So, as I was rounding out the 36th week of pregnancy, it just so happened that we had a chance to visit with Dr. Kleinig and his wife, Claire, for a few days. We, of course, consulted with him about a name for this baby. And he gave us one! It was just so strange how it all happened to come about. It was like God was working through the Kleinig's to give us this name for the baby...
And, so, the name Renata was chosen. We picked Claire for the middle name because it seemed appropriate and I was pretty adamant about it!

Renata. It's of Latin origin and means "Reborn".

Now, it was interesting to see everyone's reaction to the fact that we weren't going to share her name until her baptism. And, it truly led to some rather interesting dialogue about infant baptism with the nurses and my doctor. I doubt they have that conversation with too many families...
It also caused a bit of a "build up" in anticipation for her baptism. The children could hardly wait for her to receive her new name. Our friends and family were equally excited.

Grandma wrapped the girls hair in curlers Saturday night, just so that they would have a special "do" for the big day!

So, this past Sunday, little Renata Claire was truly reborn through the waters of Holy Baptism. And, when her name was announced for the first time, it was in the midst of our parishoners, in the house of God. That moment was something I don't think I'll ever forget.

Our friend, Angelique, was kind enough to take pictures for us after Sunday School. We looked a bit dishelved by then, but that's nothing new! She took a ton of photos, I only posted the first three here because they were the best.

Here's one of us all with Grandma Sherrill. So happy she could be here for the baptism.

Here we all are with Renata's sponsors, Kevin and Vicki. Her other sponsors, John and Claire, couldn't be with us in person.

We rejoice that little Renata Claire is a child of God!!!


Following is the article that my husband wrote for our Trinity Tribune (the church newsletter).

Are you really going to name her Apple?
Have you thought of Sage Moonblood... or maybe Moxie Crimefighter?

Names mean something, especially to the Christian. They surely aren't indifferent things, nor do you find the Saints of the Scriptures taking the names of people, places, or even animals lightly. You might think of Adam carefully naming the animals, Zechariah shocking his family by naming his boy John, the significance of the name Moses (out of the waters), or the occasion for Jesus death being the "place of the skull".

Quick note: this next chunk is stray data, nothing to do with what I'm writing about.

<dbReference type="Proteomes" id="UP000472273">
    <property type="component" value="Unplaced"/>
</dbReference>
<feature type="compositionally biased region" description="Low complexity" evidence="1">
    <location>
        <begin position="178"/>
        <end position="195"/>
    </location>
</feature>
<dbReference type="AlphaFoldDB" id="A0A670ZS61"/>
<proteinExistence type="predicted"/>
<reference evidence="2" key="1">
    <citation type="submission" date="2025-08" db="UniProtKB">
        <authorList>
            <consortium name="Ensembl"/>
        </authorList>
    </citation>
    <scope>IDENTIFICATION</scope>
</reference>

Everywhere one looks through the Scriptures, you don't find frivolity or even stupidity, but rich theological significance in names. Just think, every time you hear the name of Christ Jesus what lies beneath it is the declaration, "This one and not another is chosen (Christ) to save you from your sins (Jesus)!"

The last week of August, Kantor Lock and I had the beautiful privilege of taking a Continuing Education course from Dr. John Kleinig, a well-known and respected Lutheran professor from Australia. He said we should call him John, which not all professors do. Many like to be known more formally. He followed that up with me at a break by telling me if I didn't call him John, that would be insulting to him. Now, I have been around Seminary professors since I was one year old. Not many insist on being identified by their personal name, as not many want to have a personal relationship, though a few have. In any case, Dr. Kleinig, who made much of the significance of names and the theology of God's name, said "Call me John", and he meant it. That was readily apparent in how warmly he regarded not only me and the other students, but also my family throughout the week in class, outside of class, and in saying good-bye. He even invited my whole troop, all ten (soon to be eleven) of us, multiple times to his home in Australia. No "Call me Dr. Stuffy Pants" would do something so personal and gracious and perhaps even crazy like that, especially considering our brood. With his name he gave us personal access to him and all that was his, his home included. Apparently he meant it when he said, "Call me John".